By Mikhail Chernyavsky

It’s a simple story of a mother’s love, and the lengths to which she will go to provide her daughter with a proper education.

The key word here is simple. This is the downfall of “Won’t Back Down.”

Although well-cast with three Oscar-nominated women and one winner, the film is clichéd and does nothing but tell a different story in the same formulaic way we’ve seen repeatedly from films like 2000’s “Remember The Titans,” to 2009’s “The Blind Side.” It’s an underdog story, but the only difference is Down doesn’t have a sports tie in.

Despite being poor, Jamie (Maggie Gyllenhaal) is a bubbly and determined mother working two jobs to support her daughter Malia (Emily Alyn Lind), who is struggling severely in the second grade.

Sick of her daughter’s zombie tenured teacher, and the failing school’s inability to help her daughter, Jamie teams up with teacher Nona (Viola Davis) to takeover the school.

The film is loosely based on events surrounding the Parent Trigger law passed in California in 2010. The law allows parents and teachers to petition for the takeover of an underperforming school and govern the curriculum, dismissal of unsatisfactory staff, and even convert the school into a non-union charter school.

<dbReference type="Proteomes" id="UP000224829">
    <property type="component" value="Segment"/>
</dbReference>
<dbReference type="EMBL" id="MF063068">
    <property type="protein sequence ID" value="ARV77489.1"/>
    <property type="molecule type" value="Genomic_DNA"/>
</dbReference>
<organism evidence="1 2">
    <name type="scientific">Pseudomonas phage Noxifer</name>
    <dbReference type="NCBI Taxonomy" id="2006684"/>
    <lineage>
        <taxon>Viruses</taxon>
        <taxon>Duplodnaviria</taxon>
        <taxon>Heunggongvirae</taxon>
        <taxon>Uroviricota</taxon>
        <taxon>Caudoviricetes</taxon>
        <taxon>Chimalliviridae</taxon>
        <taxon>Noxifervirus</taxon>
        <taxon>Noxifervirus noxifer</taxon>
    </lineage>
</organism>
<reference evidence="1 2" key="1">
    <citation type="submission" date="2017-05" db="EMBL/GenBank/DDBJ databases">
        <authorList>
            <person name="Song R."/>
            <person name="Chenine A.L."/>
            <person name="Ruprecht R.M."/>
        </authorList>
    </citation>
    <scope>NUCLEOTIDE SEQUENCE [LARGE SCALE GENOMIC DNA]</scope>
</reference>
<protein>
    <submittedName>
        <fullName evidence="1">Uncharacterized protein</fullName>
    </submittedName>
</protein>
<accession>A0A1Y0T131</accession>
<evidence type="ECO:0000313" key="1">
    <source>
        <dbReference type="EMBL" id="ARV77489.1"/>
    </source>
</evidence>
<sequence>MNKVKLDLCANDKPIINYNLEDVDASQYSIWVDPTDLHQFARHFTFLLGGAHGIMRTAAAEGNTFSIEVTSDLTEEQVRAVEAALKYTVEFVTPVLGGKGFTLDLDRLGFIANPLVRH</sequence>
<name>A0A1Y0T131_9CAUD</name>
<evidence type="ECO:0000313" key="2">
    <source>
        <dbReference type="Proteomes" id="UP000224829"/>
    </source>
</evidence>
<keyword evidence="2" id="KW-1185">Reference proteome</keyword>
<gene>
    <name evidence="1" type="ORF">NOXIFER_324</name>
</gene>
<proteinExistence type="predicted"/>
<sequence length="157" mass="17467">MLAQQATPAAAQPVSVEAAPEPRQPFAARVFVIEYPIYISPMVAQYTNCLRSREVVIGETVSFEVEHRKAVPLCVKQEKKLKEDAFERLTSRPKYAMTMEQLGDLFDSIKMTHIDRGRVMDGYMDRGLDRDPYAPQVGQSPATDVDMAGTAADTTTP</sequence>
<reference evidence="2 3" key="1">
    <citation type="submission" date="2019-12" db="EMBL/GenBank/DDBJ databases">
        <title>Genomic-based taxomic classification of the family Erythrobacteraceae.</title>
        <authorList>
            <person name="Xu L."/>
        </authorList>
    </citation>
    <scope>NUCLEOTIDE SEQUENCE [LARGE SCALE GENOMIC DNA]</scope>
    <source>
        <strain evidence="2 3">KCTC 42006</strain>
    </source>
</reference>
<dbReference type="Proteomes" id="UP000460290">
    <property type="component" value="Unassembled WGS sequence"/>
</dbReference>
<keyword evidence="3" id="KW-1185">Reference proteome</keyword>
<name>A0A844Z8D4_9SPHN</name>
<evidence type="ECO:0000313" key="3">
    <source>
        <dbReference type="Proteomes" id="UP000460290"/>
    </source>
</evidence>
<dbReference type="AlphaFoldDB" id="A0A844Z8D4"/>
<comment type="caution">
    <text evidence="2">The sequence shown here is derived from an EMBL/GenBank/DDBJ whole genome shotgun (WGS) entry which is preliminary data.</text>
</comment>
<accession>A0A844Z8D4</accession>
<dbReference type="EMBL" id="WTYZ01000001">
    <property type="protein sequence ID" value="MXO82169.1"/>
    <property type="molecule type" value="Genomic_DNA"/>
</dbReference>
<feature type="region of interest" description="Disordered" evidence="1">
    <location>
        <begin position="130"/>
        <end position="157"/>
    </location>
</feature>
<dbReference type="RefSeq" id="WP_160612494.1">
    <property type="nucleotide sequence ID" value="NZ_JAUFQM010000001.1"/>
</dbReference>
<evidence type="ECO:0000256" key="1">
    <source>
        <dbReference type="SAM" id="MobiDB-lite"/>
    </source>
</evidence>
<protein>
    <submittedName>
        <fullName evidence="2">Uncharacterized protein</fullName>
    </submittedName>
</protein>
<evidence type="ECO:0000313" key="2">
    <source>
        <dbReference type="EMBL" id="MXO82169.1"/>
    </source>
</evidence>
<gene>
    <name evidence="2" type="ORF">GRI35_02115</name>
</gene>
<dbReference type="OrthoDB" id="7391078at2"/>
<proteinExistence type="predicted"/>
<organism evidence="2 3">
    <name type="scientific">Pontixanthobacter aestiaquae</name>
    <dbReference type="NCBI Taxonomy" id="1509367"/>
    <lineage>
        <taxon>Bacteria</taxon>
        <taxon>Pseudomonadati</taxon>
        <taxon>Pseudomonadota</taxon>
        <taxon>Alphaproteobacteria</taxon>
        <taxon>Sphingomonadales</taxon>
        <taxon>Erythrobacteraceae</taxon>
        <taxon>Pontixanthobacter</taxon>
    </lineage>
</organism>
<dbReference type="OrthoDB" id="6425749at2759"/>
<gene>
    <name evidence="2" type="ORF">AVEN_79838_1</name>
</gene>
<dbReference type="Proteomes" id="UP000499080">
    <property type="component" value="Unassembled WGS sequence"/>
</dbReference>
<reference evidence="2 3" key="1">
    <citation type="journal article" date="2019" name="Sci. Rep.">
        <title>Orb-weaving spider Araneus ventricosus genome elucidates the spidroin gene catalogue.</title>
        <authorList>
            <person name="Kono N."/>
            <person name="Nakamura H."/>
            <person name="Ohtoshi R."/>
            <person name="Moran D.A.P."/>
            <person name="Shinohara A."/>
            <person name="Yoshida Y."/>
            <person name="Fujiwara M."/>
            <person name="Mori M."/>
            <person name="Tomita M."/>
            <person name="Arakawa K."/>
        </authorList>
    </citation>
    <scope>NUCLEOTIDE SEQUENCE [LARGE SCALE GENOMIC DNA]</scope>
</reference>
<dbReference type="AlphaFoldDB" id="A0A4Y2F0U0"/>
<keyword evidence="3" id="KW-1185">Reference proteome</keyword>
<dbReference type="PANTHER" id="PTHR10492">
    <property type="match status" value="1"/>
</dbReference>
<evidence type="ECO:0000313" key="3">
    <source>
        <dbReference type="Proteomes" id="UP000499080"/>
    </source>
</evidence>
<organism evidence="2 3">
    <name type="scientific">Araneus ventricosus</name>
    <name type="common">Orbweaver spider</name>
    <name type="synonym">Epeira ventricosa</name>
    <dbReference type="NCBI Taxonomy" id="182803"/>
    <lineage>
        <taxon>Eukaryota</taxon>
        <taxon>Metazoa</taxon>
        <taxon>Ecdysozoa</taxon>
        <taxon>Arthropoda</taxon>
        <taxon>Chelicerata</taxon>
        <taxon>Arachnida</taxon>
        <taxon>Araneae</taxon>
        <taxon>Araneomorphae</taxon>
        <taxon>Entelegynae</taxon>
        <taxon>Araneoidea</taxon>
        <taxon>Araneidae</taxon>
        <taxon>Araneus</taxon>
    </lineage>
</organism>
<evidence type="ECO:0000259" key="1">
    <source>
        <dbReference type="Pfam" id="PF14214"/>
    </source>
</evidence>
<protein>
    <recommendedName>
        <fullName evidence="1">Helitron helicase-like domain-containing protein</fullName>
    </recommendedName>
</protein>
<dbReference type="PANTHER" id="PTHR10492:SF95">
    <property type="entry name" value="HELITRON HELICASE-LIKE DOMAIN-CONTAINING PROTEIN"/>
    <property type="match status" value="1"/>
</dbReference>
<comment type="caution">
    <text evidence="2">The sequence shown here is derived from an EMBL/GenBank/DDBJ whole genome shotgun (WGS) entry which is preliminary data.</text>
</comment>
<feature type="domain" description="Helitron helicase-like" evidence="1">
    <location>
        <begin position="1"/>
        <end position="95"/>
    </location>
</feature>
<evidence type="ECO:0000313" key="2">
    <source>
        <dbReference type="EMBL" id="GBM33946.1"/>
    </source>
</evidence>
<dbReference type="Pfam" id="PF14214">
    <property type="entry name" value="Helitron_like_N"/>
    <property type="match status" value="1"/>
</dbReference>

Down does not hide its blatant bias against the poor state of the education system and uninspired teachers going through the motions. You can’t help but feel angry as you see Malia’s teacher texting away while her class grows unruly.

You can’t help but laugh at the ridiculousness of the government’s bureaucratic system as Jamie and Nona jump through hoops to start the difficult process of the petition for a takeover.

It’s clear that one of the film’s points is that the system for change is flawed and that teacher’s unions are as well. It’s all very black and white with the end result simply amounting to kids should come first.

At one point, I was waiting for Helen Lovejoy (“The Simpsons”) to run out and hysterically yell out her catchphrase “What about the children? Won’t somebody please think of the children?”

And think of the children? They do. I just wish it wasn’t in such a textbook manner.


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